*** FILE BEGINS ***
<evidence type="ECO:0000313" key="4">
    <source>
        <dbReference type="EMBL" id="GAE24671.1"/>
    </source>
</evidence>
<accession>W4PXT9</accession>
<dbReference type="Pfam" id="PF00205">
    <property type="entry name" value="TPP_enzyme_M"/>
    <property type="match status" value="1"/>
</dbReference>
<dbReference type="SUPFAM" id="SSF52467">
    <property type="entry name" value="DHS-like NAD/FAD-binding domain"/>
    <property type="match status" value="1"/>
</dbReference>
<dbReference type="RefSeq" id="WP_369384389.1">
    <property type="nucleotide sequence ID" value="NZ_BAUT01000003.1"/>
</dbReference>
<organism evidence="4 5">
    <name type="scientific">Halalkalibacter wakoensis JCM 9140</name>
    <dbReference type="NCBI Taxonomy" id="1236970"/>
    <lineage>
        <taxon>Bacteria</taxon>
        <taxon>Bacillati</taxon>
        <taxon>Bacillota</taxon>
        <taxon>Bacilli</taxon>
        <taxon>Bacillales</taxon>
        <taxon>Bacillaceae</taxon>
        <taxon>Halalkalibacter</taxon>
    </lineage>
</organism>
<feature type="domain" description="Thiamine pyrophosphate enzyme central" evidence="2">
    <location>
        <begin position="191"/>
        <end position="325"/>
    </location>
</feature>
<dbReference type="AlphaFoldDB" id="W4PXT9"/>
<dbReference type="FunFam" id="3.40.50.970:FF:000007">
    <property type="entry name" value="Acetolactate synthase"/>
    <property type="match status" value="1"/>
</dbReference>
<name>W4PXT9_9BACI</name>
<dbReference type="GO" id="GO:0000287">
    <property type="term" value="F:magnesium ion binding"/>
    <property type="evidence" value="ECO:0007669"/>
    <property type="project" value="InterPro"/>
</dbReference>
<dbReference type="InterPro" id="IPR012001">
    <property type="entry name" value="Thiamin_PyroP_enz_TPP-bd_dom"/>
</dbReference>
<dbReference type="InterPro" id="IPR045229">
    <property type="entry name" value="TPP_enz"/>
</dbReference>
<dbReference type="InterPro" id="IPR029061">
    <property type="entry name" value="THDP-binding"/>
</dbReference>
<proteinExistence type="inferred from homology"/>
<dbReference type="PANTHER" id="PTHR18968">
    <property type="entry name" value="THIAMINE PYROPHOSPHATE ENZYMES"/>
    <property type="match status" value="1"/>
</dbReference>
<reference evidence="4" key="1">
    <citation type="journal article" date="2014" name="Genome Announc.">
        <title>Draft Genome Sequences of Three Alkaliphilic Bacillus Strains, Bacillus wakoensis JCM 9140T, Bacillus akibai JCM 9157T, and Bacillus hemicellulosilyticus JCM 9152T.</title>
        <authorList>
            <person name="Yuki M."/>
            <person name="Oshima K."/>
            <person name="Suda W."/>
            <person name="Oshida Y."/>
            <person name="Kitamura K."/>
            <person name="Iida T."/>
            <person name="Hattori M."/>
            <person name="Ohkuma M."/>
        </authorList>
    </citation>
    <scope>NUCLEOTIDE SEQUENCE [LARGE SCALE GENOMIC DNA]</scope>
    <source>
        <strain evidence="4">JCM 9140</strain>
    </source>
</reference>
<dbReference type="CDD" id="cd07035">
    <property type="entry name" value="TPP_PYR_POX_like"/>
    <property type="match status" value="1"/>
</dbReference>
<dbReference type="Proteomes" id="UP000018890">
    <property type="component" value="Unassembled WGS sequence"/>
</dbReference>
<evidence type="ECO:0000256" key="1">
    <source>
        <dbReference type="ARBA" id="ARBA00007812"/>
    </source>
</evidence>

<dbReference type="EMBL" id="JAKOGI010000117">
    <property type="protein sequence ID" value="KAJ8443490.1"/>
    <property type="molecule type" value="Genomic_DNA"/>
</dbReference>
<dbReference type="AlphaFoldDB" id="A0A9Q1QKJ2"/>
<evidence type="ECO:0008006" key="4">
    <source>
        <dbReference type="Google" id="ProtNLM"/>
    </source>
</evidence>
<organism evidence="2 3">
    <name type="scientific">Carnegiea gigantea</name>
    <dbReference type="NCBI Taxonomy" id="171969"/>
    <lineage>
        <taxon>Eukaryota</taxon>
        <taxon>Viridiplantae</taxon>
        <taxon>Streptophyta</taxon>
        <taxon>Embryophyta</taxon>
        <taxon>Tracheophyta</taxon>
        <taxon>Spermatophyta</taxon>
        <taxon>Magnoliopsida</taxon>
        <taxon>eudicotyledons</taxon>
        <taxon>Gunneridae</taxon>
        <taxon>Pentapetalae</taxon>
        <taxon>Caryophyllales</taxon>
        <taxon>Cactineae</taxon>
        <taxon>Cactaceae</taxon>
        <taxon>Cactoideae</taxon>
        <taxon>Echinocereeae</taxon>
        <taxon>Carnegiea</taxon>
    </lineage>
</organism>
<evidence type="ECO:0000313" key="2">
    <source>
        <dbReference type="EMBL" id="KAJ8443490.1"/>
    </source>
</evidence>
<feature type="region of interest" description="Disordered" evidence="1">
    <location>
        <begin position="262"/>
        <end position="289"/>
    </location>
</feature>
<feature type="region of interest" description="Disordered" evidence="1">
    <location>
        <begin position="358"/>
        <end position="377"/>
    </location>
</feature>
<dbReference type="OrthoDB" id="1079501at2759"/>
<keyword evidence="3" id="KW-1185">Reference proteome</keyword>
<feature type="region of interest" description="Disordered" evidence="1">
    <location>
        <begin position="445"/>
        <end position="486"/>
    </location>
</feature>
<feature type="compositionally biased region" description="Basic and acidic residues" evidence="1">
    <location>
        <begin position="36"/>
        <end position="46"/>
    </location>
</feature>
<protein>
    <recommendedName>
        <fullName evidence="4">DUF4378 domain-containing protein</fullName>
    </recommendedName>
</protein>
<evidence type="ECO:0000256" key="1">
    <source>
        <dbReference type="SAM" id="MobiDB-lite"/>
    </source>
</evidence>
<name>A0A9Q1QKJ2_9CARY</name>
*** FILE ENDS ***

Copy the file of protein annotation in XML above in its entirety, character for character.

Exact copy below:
<evidence type="ECO:0000313" key="4">
    <source>
        <dbReference type="EMBL" id="GAE24671.1"/>
    </source>
</evidence>
<accession>W4PXT9</accession>
<dbReference type="Pfam" id="PF00205">
    <property type="entry name" value="TPP_enzyme_M"/>
    <property type="match status" value="1"/>
</dbReference>
<dbReference type="SUPFAM" id="SSF52467">
    <property type="entry name" value="DHS-like NAD/FAD-binding domain"/>
    <property type="match status" value="1"/>
</dbReference>
<dbReference type="RefSeq" id="WP_369384389.1">
    <property type="nucleotide sequence ID" value="NZ_BAUT01000003.1"/>
</dbReference>
<organism evidence="4 5">
    <name type="scientific">Halalkalibacter wakoensis JCM 9140</name>
    <dbReference type="NCBI Taxonomy" id="1236970"/>
    <lineage>
        <taxon>Bacteria</taxon>
        <taxon>Bacillati</taxon>
        <taxon>Bacillota</taxon>
        <taxon>Bacilli</taxon>
        <taxon>Bacillales</taxon>
        <taxon>Bacillaceae</taxon>
        <taxon>Halalkalibacter</taxon>
    </lineage>
</organism>
<feature type="domain" description="Thiamine pyrophosphate enzyme central" evidence="2">
    <location>
        <begin position="191"/>
        <end position="325"/>
    </location>
</feature>
<dbReference type="AlphaFoldDB" id="W4PXT9"/>
<dbReference type="FunFam" id="3.40.50.970:FF:000007">
    <property type="entry name" value="Acetolactate synthase"/>
    <property type="match status" value="1"/>
</dbReference>
<name>W4PXT9_9BACI</name>
<dbReference type="GO" id="GO:0000287">
    <property type="term" value="F:magnesium ion binding"/>
    <property type="evidence" value="ECO:0007669"/>
    <property type="project" value="InterPro"/>
</dbReference>
<dbReference type="InterPro" id="IPR012001">
    <property type="entry name" value="Thiamin_PyroP_enz_TPP-bd_dom"/>
</dbReference>
<dbReference type="InterPro" id="IPR045229">
    <property type="entry name" value="TPP_enz"/>
</dbReference>
<dbReference type="InterPro" id="IPR029061">
    <property type="entry name" value="THDP-binding"/>
</dbReference>
<proteinExistence type="inferred from homology"/>
<dbReference type="PANTHER" id="PTHR18968">
    <property type="entry name" value="THIAMINE PYROPHOSPHATE ENZYMES"/>
    <property type="match status" value="1"/>
</dbReference>
<reference evidence="4" key="1">
    <citation type="journal article" date="2014" name="Genome Announc.">
        <title>Draft Genome Sequences of Three Alkaliphilic Bacillus Strains, Bacillus wakoensis JCM 9140T, Bacillus akibai JCM 9157T, and Bacillus hemicellulosilyticus JCM 9152T.</title>
        <authorList>
            <person name="Yuki M."/>
            <person name="Oshima K."/>
            <person name="Suda W."/>
            <person name="Oshida Y."/>
            <person name="Kitamura K."/>
            <person name="Iida T."/>
            <person name="Hattori M."/>
            <person name="Ohkuma M."/>
        </authorList>
    </citation>
    <scope>NUCLEOTIDE SEQUENCE [LARGE SCALE GENOMIC DNA]</scope>
    <source>
        <strain evidence="4">JCM 9140</strain>
    </source>
</reference>
<dbReference type="CDD" id="cd07035">
    <property type="entry name" value="TPP_PYR_POX_like"/>
    <property type="match status" value="1"/>
</dbReference>
<dbReference type="Proteomes" id="UP000018890">
    <property type="component" value="Unassembled WGS sequence"/>
</dbReference>
<evidence type="ECO:0000256" key="1">
    <source>
        <dbReference type="ARBA" id="ARBA00007812"/>
    </source>
</evidence>

<dbReference type="EMBL" id="JAKOGI010000117">
    <property type="protein sequence ID" value="KAJ8443490.1"/>
    <property type="molecule type" value="Genomic_DNA"/>
</dbReference>
<dbReference type="AlphaFoldDB" id="A0A9Q1QKJ2"/>
<evidence type="ECO:0008006" key="4">
    <source>
        <dbReference type="Google" id="ProtNLM"/>
    </source>
</evidence>
<organism evidence="2 3">
    <name type="scientific">Carnegiea gigantea</name>
    <dbReference type="NCBI Taxonomy" id="171969"/>
    <lineage>
        <taxon>Eukaryota</taxon>
        <taxon>Viridiplantae</taxon>
        <taxon>Streptophyta</taxon>
        <taxon>Embryophyta</taxon>
        <taxon>Tracheophyta</taxon>
        <taxon>Spermatophyta</taxon>
        <taxon>Magnoliopsida</taxon>
        <taxon>eudicotyledons</taxon>
        <taxon>Gunneridae</taxon>
        <taxon>Pentapetalae</taxon>
        <taxon>Caryophyllales</taxon>
        <taxon>Cactineae</taxon>
        <taxon>Cactaceae</taxon>
        <taxon>Cactoideae</taxon>
        <taxon>Echinocereeae</taxon>
        <taxon>Carnegiea</taxon>
    </lineage>
</organism>
<evidence type="ECO:0000313" key="2">
    <source>
        <dbReference type="EMBL" id="KAJ8443490.1"/>
    </source>
</evidence>
<feature type="region of interest" description="Disordered" evidence="1">
    <location>
        <begin position="262"/>
        <end position="289"/>
    </location>
</feature>
<feature type="region of interest" description="Disordered" evidence="1">
    <location>
        <begin position="358"/>
        <end position="377"/>
    </location>
</feature>
<dbReference type="OrthoDB" id="1079501at2759"/>
<keyword evidence="3" id="KW-1185">Reference proteome</keyword>
<feature type="region of interest" description="Disordered" evidence="1">
    <location>
        <begin position="445"/>
        <end position="486"/>
    </location>
</feature>
<feature type="compositionally biased region" description="Basic and acidic residues" evidence="1">
    <location>
        <begin position="36"/>
        <end position="46"/>
    </location>
</feature>
<protein>
    <recommendedName>
        <fullName evidence="4">DUF4378 domain-containing protein</fullName>
    </recommendedName>
</protein>
<evidence type="ECO:0000256" key="1">
    <source>
        <dbReference type="SAM" id="MobiDB-lite"/>
    </source>
</evidence>
<name>A0A9Q1QKJ2_9CARY</name>